Looking for a fairly easy hike in Lofoten, Norway, with a spectacular view? A hike to Ryten might be the right choice for you.
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Height: 543 meters
Distance: 3,5 km
Time: 2-3 hours
Getting There & Parking
Ryten is located on the beautiful island of Moskenesøy. The Ryten trail head we chose is located along road Fv806, a short drive from the main road E10, which makes it is very accessible if you’re driving. We found a parking spot in the area marked as PARKING on the map below and it was easy to see that we were in the right area when we got there. The trail is marked with a sign which made the process very easy. It is another Ryten trail head along road Fv808, marked as KVALVIKA PARKING on the map, which leads you to Kvalvika Beach on your way up Ryten.
There are several places to camp in the area. When we did this hike we were camping in our lavo at Lofoten Beach Camp, so it only took us fifteen minutes to drive to the parking spot by the Ryten trail head. Lofoten Beach Camp is a great and very affordable developed campground that I truly recommend. For 150 NOK we got a spot for our lavo, wifi and access to toilets and showers. It is also possible to do laundry here, which is a huge plus. They also have rooms and bungalows available for rent if you’re not that into tent life. It is also possible to camp in a tent closer to the hike, and it’s become very popular to camp at both Kvalvika beach and Forsvatnet lake.
The Hike To Ryten
THE TRAIL. The trail is clearly marked with signs from the parking area and it is very easy to follow. You can read a more detailed description of the trail here.
DURATION. The hike should take approximately 2-3 hours if you’re in somewhat good shape, but the hike is absolutely doable for people in any shape. The sun never sets in the arctic during the summer months, so take all the time you need! The important thing is that you enjoy the trip, not how fast you can reach the top (unless that’s your thing, of course, what do I know). My travel squad and I took a long lunch break at the summit, and I took a looot of photos on the hike, so we spent approximately 4 hours on the hike in total.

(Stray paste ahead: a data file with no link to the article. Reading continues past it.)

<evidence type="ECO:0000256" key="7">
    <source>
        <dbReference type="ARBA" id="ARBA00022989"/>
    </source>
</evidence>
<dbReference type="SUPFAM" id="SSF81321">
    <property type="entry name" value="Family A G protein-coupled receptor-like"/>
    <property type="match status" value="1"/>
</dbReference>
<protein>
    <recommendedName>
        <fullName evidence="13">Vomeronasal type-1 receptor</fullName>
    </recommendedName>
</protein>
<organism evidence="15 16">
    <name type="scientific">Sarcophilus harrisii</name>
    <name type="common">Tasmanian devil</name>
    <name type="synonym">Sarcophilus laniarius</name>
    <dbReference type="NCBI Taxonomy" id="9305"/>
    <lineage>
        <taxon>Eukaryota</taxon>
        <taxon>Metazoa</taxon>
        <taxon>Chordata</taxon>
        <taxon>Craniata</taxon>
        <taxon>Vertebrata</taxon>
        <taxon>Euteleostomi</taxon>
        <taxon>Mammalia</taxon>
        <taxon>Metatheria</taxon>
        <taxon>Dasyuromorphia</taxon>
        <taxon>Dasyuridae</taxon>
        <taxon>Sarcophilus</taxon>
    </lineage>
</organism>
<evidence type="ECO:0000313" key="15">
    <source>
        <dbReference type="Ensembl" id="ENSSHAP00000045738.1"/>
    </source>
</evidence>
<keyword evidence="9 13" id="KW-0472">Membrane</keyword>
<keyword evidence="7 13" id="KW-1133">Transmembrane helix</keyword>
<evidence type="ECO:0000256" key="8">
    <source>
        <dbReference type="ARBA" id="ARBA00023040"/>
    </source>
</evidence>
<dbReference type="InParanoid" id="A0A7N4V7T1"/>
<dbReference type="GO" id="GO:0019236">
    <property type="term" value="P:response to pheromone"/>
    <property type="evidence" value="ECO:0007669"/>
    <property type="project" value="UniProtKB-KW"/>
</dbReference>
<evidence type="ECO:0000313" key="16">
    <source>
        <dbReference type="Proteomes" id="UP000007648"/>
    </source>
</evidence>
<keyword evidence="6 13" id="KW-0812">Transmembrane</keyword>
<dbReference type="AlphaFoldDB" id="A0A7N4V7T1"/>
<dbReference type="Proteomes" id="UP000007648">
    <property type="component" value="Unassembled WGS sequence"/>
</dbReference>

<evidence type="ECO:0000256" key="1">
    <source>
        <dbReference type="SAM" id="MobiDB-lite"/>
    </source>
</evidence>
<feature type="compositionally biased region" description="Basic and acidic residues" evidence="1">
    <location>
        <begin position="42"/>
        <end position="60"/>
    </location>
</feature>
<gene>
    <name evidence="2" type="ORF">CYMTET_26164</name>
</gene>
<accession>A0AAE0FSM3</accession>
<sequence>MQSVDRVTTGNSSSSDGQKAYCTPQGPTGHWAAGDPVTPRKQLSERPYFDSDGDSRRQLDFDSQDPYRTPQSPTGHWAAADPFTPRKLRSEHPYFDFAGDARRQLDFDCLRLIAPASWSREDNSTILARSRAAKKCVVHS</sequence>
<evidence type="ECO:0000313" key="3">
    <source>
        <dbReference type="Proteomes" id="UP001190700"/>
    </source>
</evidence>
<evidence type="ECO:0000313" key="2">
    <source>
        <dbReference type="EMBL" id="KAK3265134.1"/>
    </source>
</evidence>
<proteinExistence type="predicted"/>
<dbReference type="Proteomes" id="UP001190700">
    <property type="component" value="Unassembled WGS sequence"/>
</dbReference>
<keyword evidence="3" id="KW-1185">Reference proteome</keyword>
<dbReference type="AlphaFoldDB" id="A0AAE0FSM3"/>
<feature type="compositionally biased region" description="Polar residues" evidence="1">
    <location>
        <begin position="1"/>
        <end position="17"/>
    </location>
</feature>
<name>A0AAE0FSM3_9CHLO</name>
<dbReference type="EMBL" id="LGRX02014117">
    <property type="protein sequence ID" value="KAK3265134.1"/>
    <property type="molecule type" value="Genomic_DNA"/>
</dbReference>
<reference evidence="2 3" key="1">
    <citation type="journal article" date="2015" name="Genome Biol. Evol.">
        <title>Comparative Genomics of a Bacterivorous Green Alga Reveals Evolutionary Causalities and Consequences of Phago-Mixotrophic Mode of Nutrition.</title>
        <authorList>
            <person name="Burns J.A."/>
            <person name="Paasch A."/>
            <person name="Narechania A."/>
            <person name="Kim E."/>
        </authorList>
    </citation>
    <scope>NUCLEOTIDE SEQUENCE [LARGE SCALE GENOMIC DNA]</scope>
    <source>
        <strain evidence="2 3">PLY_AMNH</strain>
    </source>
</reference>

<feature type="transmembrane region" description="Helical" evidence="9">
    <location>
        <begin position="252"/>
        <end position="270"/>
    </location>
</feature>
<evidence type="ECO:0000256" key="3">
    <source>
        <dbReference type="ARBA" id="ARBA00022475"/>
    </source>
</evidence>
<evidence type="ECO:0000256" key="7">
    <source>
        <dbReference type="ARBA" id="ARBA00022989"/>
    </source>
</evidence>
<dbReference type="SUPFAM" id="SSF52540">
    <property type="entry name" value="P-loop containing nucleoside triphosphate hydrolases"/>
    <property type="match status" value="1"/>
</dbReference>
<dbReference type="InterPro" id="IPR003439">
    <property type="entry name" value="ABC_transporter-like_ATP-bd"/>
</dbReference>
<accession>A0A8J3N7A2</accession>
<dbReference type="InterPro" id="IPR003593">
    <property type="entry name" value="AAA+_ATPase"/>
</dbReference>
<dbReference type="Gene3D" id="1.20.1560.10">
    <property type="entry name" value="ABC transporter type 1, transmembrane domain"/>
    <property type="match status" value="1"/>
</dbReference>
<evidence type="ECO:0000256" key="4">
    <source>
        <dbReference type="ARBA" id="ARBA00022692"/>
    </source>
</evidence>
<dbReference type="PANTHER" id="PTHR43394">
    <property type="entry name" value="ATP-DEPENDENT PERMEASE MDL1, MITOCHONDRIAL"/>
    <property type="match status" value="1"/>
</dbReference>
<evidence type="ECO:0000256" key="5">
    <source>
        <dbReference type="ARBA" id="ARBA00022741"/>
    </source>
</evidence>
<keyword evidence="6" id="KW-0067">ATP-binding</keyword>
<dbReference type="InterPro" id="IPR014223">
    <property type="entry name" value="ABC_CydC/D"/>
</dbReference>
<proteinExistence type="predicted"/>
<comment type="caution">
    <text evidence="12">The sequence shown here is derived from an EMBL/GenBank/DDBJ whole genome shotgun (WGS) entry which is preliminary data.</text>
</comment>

THE VIEW. If you’re looking for a hike where you get the most for your burned calories, this is it. I don’t even know where to start. The view of this hike is amazing from start to finish and I enjoyed every second of it (despite being way too sweaty and out of breath at times). Once you get closer to the top you’ll get an amazing view of Kvalvika beach with the steep mountains in the background. A bit further up you can sit on the Insta-famous cliff or pretend like you’re barely holding on to it, but don’t worry: It’s actually very safe, the ground below is just cropped out of the photos you’ve seen.
VISITING KVALVIKA BEACH. Several other hikers continued down to Kvalvika beach on our way down the mountain. Unfortunately we didn’t have time to do so ourselves, but it sure looks amazing and I’ll make sure to schedule time for it next time.
Is It Overrated?
I’ve read and heard from other travelers that the hike to Ryten is overrated. So, is it? I can’t speak for anyone else but my answer is a definite no. I personally like this hike so so much and it has everything I look for in a hike: amazing scenery wherever you look, the loud silence of nature and fun photo ops. The only downside for me was the crowds of people. I mean, I can’t really complain since I’m one of them, but it was really annoying at some points when we basically walked in one super long line up the mountain. But that is the reality of high season travel.
The Importance Of Traveling Responsibly In Lofoten
Lofoten’s claim to fame hasn’t been all flowers and butterflies. Although most visitors behave perfectly, the ones who do not ruin it for everyone else. Last summer the locals were sick of people camping in their backyards without asking, of people pooping in the middle of popular hiking trails, and inexperienced tourists hiking in dangerous areas despite warnings – putting themselves and their helpers in unnecessary dangerous situations. No one is going to stop you from exploring wonderful Lofoten, but please travel responsibly and consider these travel tips:
- Respect the forces of nature and be careful while hiking and climbing. Do proper research on routes prior to hiking and bring necessary equipment. Always tell someone where you’re going in case of emergencies.
- Nearly all uninhabited lands are open for camping in Norway, with the exception of yards, parking spots, cemeteries (!), animal enclosures and within 150 meters of any building. If you’re in someones property, be sure to ask them for permission. Do not get upset if they say no, it’s their right.
- Leave no trace: Lofoten is a fragile arctic environment, treat it as such. Leave the nature as it was before you arrived, and please don’t litter. Learn more here.
- Toilets: Use public toilets whenever you can. If you cannot hold it, walk as far as you can from a public trail to do your deed. And cover it up after so no one has to step in your poop later.
Looking for other hikes to do in Norway? Check out Hovdsundet here.